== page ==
Pension tracing services all have the same goal: to help you find old pensions. But how they help you find old pensions is different.
Some services like the GOV.UK pension finding service offer a DIY approach, providing you with a database of pension providers to search through. It’s then up to you to contact the pension provider and get the details of the pension.
Other pension tracing services do the leg work for you.
The Freetrade Pension Tracing service is one of these. We start by finding your old pension providers (unless you know them already) and then we ask your provider for key pension details. Once we have your permission of course.
You can kick this process off in your Freetrade app or check out our pensions page for more details on opening a SIPP account.
GOV.UK pension tracing service
The UK government’s pension finding service is a database with the details of pension providers for both personal and workplace pensions.
Here are a few things to know:
- You’ll need the name of your pension provider or employer to start the search
- It can’t tell you whether you have a pension or what the value is, the service can only provide contact details
- The system relies on pension companies and employers keeping the government informed of contact and pension details. So it may not always be up to date.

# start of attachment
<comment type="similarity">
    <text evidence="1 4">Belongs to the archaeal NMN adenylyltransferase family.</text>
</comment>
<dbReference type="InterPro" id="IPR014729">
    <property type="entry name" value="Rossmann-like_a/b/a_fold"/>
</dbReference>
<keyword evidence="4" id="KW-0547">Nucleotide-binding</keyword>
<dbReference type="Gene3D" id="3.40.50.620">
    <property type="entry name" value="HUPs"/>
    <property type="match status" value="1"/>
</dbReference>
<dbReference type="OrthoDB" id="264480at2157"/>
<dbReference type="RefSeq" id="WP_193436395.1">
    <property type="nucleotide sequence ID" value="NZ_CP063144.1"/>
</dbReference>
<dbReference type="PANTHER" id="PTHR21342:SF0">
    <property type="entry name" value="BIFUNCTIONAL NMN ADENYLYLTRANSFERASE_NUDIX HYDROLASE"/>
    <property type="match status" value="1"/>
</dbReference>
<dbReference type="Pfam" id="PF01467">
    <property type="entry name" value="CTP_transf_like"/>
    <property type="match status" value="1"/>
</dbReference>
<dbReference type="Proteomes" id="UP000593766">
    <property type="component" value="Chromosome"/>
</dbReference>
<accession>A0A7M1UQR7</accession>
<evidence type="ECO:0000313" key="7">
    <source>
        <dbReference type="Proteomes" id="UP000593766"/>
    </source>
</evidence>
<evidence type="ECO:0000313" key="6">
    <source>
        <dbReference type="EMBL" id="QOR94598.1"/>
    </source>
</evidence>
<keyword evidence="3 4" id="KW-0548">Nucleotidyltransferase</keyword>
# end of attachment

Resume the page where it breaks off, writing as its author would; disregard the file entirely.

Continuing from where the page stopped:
Are pension tracing services free?
There are a few pension tracing services out there and while some are free, many charge a fee.
The Freetrade pension tracing service is free and there are no strings attached.
How to keep your pension pots safe
A few tips to avoid lost pensions:
- Update all pension providers with your new address when you move house
- Hang on to any documents or emails confirming pension details
- Consider combining old pensions in one place through a SIPP
Are you entitled to a pension?
There are a few types of pension in the UK: workplace pensions, personal pensions and the state pension. While you might have all of them over your life they have slightly different rules when it comes to who’s eligible for them and how you access them.
Workplace pensions - since 2012 UK employers have had to automatically enrol employees into workplace pension schemes. And that’s the rule whether you work full or part-time.
To be enrolled in a workplace pension you have to:
- Work in the UK
- Be at least 22 years old and under state pension age
- Earn more than £10,000 a year in the 2022/2023 tax year. If you earn less you can still ask your employer to join the scheme
- Not already be enrolled in a workplace scheme
Personal pensions - anyone under the age of 75 in the UK can have a personal pension but you’ll have to sign up for it yourself, you are not automatically enrolled.
State pension - the state pension kicks in later in life when you reach state pension age (currently 66 but that’s set to rise to 67 by 2028 and to 68 by 2039).
The state pension age will change again in future, so the government’s state pension age calculator is a good place to start to check when you might be able to start claiming.
The amount of state pension you’ll get depends on a few things like personal income and circumstance but one of the main determinants is your history of paying national insurance.
At the moment if you qualify for the full new state pension, you’ll get £179.60 a week.
To be entitled to a state pension you’ll need at least 10 qualifying years on your National Insurance record. This means 10 years in which one or more of the following applies: